• #30before30

    #30before30: thoughts on relationships, flying solo, and everything in between

    #30before30: thoughts on relationships
    (photo by Laura Ockel via Unsplash)

    Since it’s Valentines Day, I thought it was a good time to turn the #30before30 lens on relationships. Flying solo, committed long-term, or somewhere in between: all three stages are tricky.

    I never planned out a fantasy wedding. I’ve always said I’m quite happy going it alone. Yet there’s an incurable romantic in me, and I’ve managed to navigate more than one long-term relationship. Along the way, my understanding of how to successfully survive at every stage from uncoupled to committed has changed.

    Part of this is simple experience—you learn from trial and error what really works. Part of it is simple maturity—I’ve changed drastically over the past decade from a hot-headed kid to a more thoughtful woman (or at least I’d like to think so!). I feel like the past ten years have given me enough material to write volumes about relationships, but for the sake of keeping it to one post, here are some brief thoughts I’d love to share with my younger self…

    …on singledom

    This feels like a curse to many, but it’s not until you’re coupled that you’ll understand what a gift it is to fly solo! This is your chance to explore, test, and develop who you are. No one can tell you that Fruit Loops aren’t an acceptable dinner. There’s no one else to consider when making vacation plans. The level of freedom is something you’ll probably never again experience in adult life. I wish I had cherished it more.

    Singledom is also a time to improve yourself. We all make lists of the qualities we want in a partner, but what about the qualities we possess? Is the person you are now an equal to your ideal mate? If not, adjust for desired results. Practice being more patient, showing kindness, and communicating better. Learn to compromise, to forgive, and to apologize (had I worked on these sooner, it would have saved me endless unnecessary arguments). Like attracts like, so be the kind of person you hope to attract.

    …on new relationships

    I was a pushover when I was younger. This led to lots of situations where I bent because it was easier than saying a relationship was at a breaking point. It’s true that relationships are about compromise, but it’s also true that you need to know what your boundaries are and stick to them. Things that seem small early on will create issues down the road, so don’t ignore them because you’re in the hazy “lovey dovey” stage.

    Also: don’t cut out the rest of your life just because you’ve fallen in love and think it’s the Best Thing Ever. I’ve done it over and over and have never not regretted it. Don’t neglect friends, your career, etc. just because you’ve got butterflies.

    …on “what are we?”

    Not sure if you’re long-term material? Better off strangers? FWB? Hint: there isn’t a right answer, because everyone on God’s green earth will give an opinion, but none of them actually have to live in your relationship. So decide what you want, and if you can agree, then it’ll probably work itself out organically. If you have two different visions of where your relationship is headed, it’s time to hit the road. Thinking you’ll be the human version of a magic bullet that changes a person when no one else could is a recipe for disappointment.

    …0n long-term relationships

    They’re the best and the worst. The best, because the comfort of having “your” person in your corner is a magic balm on the days when the world just really sucks. And the worst, because it is really freaking hard to commit to someone for the long-haul. You’re there on each other’s worst days, when life is shitty, when you don’t agree, when you’re bored.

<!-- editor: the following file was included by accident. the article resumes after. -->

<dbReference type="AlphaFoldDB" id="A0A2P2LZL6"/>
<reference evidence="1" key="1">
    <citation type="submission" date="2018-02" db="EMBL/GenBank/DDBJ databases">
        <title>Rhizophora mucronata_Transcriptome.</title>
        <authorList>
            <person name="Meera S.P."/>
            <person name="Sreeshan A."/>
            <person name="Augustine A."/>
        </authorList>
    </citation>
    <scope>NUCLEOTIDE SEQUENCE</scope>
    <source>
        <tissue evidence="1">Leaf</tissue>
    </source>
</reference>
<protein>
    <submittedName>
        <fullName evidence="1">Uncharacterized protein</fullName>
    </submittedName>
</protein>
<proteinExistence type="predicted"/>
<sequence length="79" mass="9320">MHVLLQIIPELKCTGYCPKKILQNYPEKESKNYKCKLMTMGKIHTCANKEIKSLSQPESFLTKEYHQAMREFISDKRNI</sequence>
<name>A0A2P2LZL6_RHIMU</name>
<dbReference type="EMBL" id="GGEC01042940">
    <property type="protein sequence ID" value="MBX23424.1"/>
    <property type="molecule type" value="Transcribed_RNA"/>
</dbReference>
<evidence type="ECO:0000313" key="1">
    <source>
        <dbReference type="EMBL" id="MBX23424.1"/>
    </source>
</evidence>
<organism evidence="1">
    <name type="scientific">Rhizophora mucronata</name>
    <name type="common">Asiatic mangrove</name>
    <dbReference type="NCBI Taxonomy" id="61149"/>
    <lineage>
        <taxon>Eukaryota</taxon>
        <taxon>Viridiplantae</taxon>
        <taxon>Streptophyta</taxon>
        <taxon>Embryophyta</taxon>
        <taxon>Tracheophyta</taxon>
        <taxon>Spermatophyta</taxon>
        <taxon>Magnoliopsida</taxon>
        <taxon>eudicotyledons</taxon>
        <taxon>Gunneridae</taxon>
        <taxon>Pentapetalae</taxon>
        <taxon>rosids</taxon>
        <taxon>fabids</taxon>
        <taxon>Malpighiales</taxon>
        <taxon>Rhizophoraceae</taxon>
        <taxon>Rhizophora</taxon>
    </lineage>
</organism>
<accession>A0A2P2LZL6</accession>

I don’t think you should make any major moves to settle down with someone until you’ve gotten several years under your belt, because by that point the newness has worn off and you’ve had a chance to see each other through less-than-ideal circumstances. You’ll know if they’re really ride-or-die material.

    …on long-distance relationships

    They suck! Really badly! For starters, you both have to have an equal level of neediness (enough that you’re eager to jump through the required hoops to see each other, but not so much that you get insecure and jealous). You have to put in matching levels of effort (and it will take massive effort to spend enough quality time together), You both have to trust each other and you both have to be loyal at a distance. All that said, if you can make it work across miles, it bodes well for tackling other challenges down the road.

    …on life after love

    It happens. You’re permitted to be sad. You’re not permitted to do anything permanently stupid because you’re temporarily sad. Because yes, it is temporary, and yes, you will move on, even if you hurt for a while.

    So there you go. I’m hardly an expert, this is just what I would tell my twenty-year-old self to make her relationships a bit easier! (Although, I suppose I wouldn’t have the smarts I do now without all those bumps in the road, so…)

    What do you wish you could tell your younger self about relationships?

  • #30before30,  lifestyle

    #30before30: cultivate female friendships

    #30before30: cultivating female friendships
    (photo by Simon Maage via Unsplash)

    Since I fell a little behind in January, I’m doing a double #30before30 post today to catch up! February 13th is unofficially “Galentine’s Day” and tomorrow is V-Day, the holiday everyone loves to hate. I thought this was a great week to talk about a couple of #30before30 topics that I think every twenty-something woman has struggled with at some point: friendships and romantic relationships.

    First, since in honor of Galentine’s, let’s talk BFFs. I feel like keeping up friendships as an adult is kind of hard, compared to when you’re a kid.

  • #30before30,  career

    #30before30: be bold enough to find a new job

    #30before30: be bold enough to find a new job

    I just had my year-end review at my job, and it’s had me thinking a lot about what a wild ride my work life has been over the past couple of years. I left a job I’d had for years for a new role in the same company; gave it six months; absolutely hated it; stepped down to a different role; then three weeks later quit altogether for a new company!